Feel like crap towards the end of your period? This is for you!
I received a Facebook message today from someone who has noticed their cycle changing over the last five months. Here’s what they told me:
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The short answer is that I do find this to be a fairly common experience. A number of women that I’ve worked with have told me that towards the end of their period, quite classically around day six, they really start to struggle.
Cycle tracking results in improved mental health, and sometimes it can highlight that there's an issue going on. What’s important is uncovering what’s going on in the background that’s causing you to feel this way. Here’s how you can do that:
Double down on cycle tracking.
Get to know when these issues are showing up and what might be triggering them if they're occurring on particular days. Note down what you’re doing on the days that precede the ones where you hit a low – are you doing too much in your inner Winter?
Do you have a hard time when you’re on your period but once your symptoms go away, perhaps you just dive right in and do way too much too soon? This is a time when I really caution people to hold back a bit and not go full throttle. There's a time for that and that's later on. Cycle tracking will help you to figure this out.
Deal with any period issues.
This person also shared with me that they struggle with their period and it's important to look at what's going on there. They are making adjustments through diet and lifestyle and sometimes it can take a few months to see the full effect of that, but they can definitely make a big difference.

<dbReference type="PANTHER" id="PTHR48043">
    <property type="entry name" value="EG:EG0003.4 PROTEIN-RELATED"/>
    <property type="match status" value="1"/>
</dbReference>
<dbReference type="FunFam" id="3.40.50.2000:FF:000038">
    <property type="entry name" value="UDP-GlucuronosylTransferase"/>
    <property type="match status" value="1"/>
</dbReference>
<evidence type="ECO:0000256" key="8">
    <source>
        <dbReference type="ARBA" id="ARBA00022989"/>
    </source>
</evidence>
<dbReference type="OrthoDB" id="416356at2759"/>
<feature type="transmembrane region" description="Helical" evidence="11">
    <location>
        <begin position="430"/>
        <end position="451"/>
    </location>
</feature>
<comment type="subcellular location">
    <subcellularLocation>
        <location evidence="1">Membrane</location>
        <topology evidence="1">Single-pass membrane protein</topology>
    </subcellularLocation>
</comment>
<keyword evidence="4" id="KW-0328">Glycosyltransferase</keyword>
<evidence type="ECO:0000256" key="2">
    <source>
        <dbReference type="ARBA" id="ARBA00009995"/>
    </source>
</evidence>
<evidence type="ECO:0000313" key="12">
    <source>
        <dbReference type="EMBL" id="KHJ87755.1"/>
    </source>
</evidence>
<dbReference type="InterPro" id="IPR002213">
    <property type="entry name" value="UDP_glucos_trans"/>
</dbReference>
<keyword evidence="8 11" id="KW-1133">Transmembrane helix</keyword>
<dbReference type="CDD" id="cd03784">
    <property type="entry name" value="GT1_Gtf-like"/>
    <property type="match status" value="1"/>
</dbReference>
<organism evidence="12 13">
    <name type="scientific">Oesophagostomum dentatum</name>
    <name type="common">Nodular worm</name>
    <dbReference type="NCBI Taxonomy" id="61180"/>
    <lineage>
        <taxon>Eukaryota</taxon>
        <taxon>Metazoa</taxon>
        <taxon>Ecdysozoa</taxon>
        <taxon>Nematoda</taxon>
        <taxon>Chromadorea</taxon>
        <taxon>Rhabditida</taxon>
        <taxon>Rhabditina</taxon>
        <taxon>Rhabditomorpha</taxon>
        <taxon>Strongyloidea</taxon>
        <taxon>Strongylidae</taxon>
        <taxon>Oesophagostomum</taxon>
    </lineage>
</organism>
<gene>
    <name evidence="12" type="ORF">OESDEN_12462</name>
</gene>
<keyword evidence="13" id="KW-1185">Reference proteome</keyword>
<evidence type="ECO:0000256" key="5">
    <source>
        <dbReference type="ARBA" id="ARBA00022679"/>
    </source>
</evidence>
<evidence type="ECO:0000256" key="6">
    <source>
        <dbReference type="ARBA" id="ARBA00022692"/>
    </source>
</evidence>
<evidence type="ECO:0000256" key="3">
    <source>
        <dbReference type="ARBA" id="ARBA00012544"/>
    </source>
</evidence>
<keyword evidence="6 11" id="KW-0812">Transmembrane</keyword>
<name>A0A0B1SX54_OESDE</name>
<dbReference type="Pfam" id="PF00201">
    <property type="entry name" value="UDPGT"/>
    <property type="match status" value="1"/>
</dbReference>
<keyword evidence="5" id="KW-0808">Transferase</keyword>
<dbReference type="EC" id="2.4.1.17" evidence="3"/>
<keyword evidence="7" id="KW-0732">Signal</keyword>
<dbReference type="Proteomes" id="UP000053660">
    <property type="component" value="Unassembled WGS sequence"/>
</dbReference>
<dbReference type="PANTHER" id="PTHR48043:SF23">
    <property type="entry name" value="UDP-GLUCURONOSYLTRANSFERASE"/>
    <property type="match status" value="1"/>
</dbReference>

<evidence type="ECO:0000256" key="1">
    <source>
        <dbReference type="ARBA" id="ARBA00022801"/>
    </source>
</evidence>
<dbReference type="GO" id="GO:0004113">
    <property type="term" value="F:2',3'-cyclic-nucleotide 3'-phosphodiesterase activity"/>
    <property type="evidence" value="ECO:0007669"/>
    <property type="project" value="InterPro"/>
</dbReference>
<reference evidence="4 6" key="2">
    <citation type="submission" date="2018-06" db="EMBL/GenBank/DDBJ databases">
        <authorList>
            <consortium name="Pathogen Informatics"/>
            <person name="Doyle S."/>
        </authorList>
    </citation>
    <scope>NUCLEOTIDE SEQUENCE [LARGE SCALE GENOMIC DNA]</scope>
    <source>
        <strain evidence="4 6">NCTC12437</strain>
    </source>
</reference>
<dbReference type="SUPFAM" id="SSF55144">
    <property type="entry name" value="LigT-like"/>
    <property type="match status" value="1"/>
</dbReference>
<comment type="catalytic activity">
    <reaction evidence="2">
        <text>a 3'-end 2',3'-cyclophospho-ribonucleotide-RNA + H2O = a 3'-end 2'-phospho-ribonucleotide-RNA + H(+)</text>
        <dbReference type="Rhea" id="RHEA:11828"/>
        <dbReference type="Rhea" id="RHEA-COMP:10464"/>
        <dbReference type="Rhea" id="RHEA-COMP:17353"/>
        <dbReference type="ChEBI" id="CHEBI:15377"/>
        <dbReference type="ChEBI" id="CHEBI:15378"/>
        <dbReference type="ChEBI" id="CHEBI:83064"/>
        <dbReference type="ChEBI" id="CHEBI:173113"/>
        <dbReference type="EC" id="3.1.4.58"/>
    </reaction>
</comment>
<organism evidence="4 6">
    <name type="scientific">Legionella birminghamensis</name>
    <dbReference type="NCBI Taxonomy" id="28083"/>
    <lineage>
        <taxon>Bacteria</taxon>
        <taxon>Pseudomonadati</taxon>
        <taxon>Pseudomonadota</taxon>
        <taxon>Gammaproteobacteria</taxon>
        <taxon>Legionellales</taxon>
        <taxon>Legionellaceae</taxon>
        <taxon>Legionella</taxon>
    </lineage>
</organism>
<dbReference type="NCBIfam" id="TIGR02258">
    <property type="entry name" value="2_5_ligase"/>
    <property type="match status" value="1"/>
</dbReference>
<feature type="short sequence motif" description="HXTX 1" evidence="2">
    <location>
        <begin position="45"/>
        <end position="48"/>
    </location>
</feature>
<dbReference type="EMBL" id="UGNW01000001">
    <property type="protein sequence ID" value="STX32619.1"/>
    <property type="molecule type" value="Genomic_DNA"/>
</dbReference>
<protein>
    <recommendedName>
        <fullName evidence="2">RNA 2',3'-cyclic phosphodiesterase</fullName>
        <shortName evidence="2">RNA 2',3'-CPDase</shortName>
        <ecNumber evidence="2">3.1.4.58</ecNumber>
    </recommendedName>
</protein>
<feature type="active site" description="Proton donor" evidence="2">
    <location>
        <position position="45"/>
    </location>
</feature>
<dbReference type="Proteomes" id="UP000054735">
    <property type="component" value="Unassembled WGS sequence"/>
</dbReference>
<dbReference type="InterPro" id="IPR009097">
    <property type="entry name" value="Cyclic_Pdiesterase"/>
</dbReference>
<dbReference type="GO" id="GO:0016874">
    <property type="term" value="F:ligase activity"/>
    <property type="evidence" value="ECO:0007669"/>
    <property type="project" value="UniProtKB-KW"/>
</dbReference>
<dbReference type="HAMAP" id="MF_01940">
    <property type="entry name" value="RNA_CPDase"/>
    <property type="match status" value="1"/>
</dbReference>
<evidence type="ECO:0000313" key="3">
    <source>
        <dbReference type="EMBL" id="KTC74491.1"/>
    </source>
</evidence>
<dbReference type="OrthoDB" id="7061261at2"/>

Pain is exhausting to have to deal with and I think we underestimate that. And of course, if you've got a particularly heavy flow, then that's going to leave you feeling wiped out. So, you really want to look at what's going on there and take measures to resolve them.
Find out if there’s an underlying issue.
There are a number of different things that could be going on in the background, and either be affecting this phase of the cycle or all of the cycle.
1. Low iron levels.
This is particularly relevant if you have a heavy period, but I also see women who are iron deficient who have very light periods or no periods at all.
· Pale skin.
· Light headedness.
· Shortness of breath.
· Brittle nails.
· Cold hands and feet.
2. Low oestrogen.
This is the phase of the cycle when oestrogen is getting going, but if you have low oestrogen then you may not be feeling so good. Oestrogen production can decline with age and around perimenopause (symptoms of this can start as early as 35 years old), as well as after having a baby and during breastfeeding. It can also be low as a result of being on the pill, excessive exercise and disordered eating.
· Vaginal dryness.
· Painful sex.
· Trouble concentrating.
· Hot flushes.
· Poor memory.
· Getting urinary tract infections (UTIs).
· Irregular or absent periods.
3. An under active thyroid (hypothyroidism).
Hypothyroidism affects women more than men and the risk for developing it increases with age.
· Increased sensitivity to cold.
· Weight gain.
· Heavier than normal or irregular periods.
· Thinning hair.
· Impaired memory.
· Dry skin.
What’s important is that you track your cycle and symptoms (you can get a FREE PDF here to get started with). Be very detailed with cycle tracking, particularly in that first week or so of your cycle.
If you're tired towards the end of your period, then it may be that you're doing way too much all cycle long. Get clear on what your limits are and what your boundaries are.
Address any menstrual symptoms that could be causing you to feel this way and work with your GP or other health care practitioners to find out if there's an underlying issue that could be causing it.